Dogamous Pyle escapes into a pickle

A doggie hole.

A doggie hole.

I felt the iPhone 6 vibrate in my pocket as I talked to my boss Diane at the Liverpool Public Library. Once, twice, three times it rang.

I ignored it, figuring I’d look to see the number come quitting time and discover yet another listing of one of the folks you don’t call back because they’ve earned a spot on the scammer’s list you can discover on Google.

But then came the one short vibrate signaling a voice message.

I snuck a peek and saw “Tim and Lorraine” on the screen.

Good Neighbor Tim. My next door neighbor.

Uh-oh. He doesn’t call me when I’m at work unless …

Ellie B aka Dogamous Pyle was out in the backyard of the Little Bitty and couldn’t seem to get back onto the porch, the message said. And he was worried because of the incoming storm.

I told Diane I’d make up the time and piloted my Chevy Cruze toward the Syracuse city neighborhood of Eastwood as fast as I could without drawing any unwanted attention on Onondaga Lake Parkway. I heard Ellie B crying as soon as I opened my car door.

Somehow she’d opened the French door after my dear wife Karen had left for work at SMG and gotten out on the porch. Must not have locked it, Karen said later. And then our beloved rescue mutt bent the metal plating I’d fasted over the bottom screen and worked her way through that hole and the screen.

She trashed the door, basically.

I was thankful she did not try to get back in that hole. She would have cut herself on the metal plate.

Fixed the problem.

Fixed the problem.

On Saturday we put up a new screen door, purchased from Lowe’s. It has a solid wood bottom. I borrowed some tools from Good Neighbor Tim to make the job easier.

Not fretting the new door.

Not fretting the new door.

The dog did not freak out about the new door as I figured she would.

No. Ellie B has been a bit skittish about going out in the backyard by herself, though, prefering the company of me or Karen when she needs to do her thing.

Have you had a pet who made a great escape artist, and if so, what were the routes? What kind of trouble has your pet gotten itself into? Do you think Ellie B will try to get out the new door, and if so, what will be her plan?

20 thoughts on “Dogamous Pyle escapes into a pickle

  1. Glad she’s safe!

    Goliath, my psycho shepherd once escaped from a friend’s house where he was staying while John and I were away. He was found trying to cross a busy street. Thankfully, the woman, an insurance agent with a window overlooking the road, wasalsoa dog trainer. She went out, ordered Goliath to sit, took him by the collar, and brought him into her office where he sold insurance for the afternoon. Still makes me shudder!

    Liked by 1 person

    • Yes, to have those two looking after our place is a real blessing for sure, Joey. We return the favor by keeping our eyes out for them and others as well. Makes for a better cluster of homes, you bet. 🙂

      Liked by 1 person

  2. Glad she is safe. We once had a rabbit who escaped into our neighbours garden. He spent the rest of the day with them and we managed to catch him fairly easily – I was so grateful that I didn’t have to spend my evening chasing him around someone else’s garden.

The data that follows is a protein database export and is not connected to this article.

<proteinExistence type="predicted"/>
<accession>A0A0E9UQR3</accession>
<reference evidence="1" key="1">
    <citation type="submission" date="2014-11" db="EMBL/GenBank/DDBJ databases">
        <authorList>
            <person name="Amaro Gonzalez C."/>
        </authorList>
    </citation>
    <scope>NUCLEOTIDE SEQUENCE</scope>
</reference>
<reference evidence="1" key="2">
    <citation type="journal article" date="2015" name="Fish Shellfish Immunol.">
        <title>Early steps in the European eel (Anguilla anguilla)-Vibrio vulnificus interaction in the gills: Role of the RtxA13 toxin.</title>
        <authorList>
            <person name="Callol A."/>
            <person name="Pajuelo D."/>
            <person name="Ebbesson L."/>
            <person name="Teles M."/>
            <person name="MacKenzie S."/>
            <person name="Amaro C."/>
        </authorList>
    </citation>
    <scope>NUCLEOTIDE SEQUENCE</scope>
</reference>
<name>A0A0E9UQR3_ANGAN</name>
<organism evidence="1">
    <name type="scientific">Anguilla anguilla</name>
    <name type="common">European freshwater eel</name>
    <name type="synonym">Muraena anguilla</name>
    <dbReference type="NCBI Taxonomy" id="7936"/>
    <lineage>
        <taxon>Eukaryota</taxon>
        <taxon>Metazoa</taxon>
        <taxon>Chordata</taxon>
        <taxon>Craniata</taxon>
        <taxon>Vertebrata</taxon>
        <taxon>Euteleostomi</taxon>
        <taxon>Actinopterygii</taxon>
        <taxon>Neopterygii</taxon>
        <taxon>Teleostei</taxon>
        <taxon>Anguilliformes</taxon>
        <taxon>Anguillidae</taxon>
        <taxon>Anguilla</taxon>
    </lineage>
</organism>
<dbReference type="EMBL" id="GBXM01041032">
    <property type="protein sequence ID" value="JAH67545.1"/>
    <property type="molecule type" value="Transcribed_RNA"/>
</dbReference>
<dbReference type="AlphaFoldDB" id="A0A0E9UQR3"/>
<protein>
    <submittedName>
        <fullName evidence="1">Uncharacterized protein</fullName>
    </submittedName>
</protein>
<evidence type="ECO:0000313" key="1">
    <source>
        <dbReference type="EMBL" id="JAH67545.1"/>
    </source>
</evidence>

Liked by 1 person

  3. glad this had a happy ending and thankfully, you have such kind and thoughtful neighbors. glen the cat escaped just the other night and came running back in the morning when he saw my daughter outside. we were all worried, but it turned out well –

    Liked by 1 person

  4. Mark, I was on bated breath when I saw that title. I am so glad Ellie B. was OK, so scary. This is one of my worst nightmares, that Ricky (who is also a Yellow Lab — eight years old and like a colt) will get out of one of the gates and be on the freeway in minutes. Poor little girl. Her crate is like his and he loves that thing. We also put covers over it just the way you do. I see you keep her water bowl handy there. I think I will do the same. Great idea. A hug to all of you from us. We know how you must have felt on that drive back home. ❤

    Liked by 1 person

    • Yes, our beloved pooches need their comfort crates, Beth. Covering them like we do is one extra security measure for Ricky and Ellie, right? Keeps the world out, we think. Yeah, the water bowl in the crate, she loves it there. We draw the line at the food bowl, though. She has to go out to the laundry room for breakfast and dinner. There’s a second water bowl next to the food bowl. I hope Ricky stays safely inside his Cali yard, Beth. ❤ You and Geoffrey don't need that chase and worry.

      Liked by 2 people

      • Such is your power Mark that we went out yesterday and bought a bowl that attaches to the crate, and a second one so there is always a clean one to swap out. Now I wonder why we hadn’t done this before! Thank you for that. And, yes, at night, everyone should have a cover so they feel quiet and safe. Psyche, our parrot has one too. ❤

        Liked by 1 person

  5. Whew! Good thing neighbor Tim had an eye out. It’s great to live in a neighborhood where everyone looks out for each other. I’m sure Ellie B. will get used to the new door. Being a rescue dog, it wouldn’t surprise me if it takes her a bit longer to get used to changes – but I’m sure she’ll be fine.

    Liked by 1 person

    • What she’s getting used to more slowly is the trauma of finding herself alone outside in the yard for that long, Paul. Usually we open the door to let her back into the house at first bark, or darn close to it.

      Liked by 1 person

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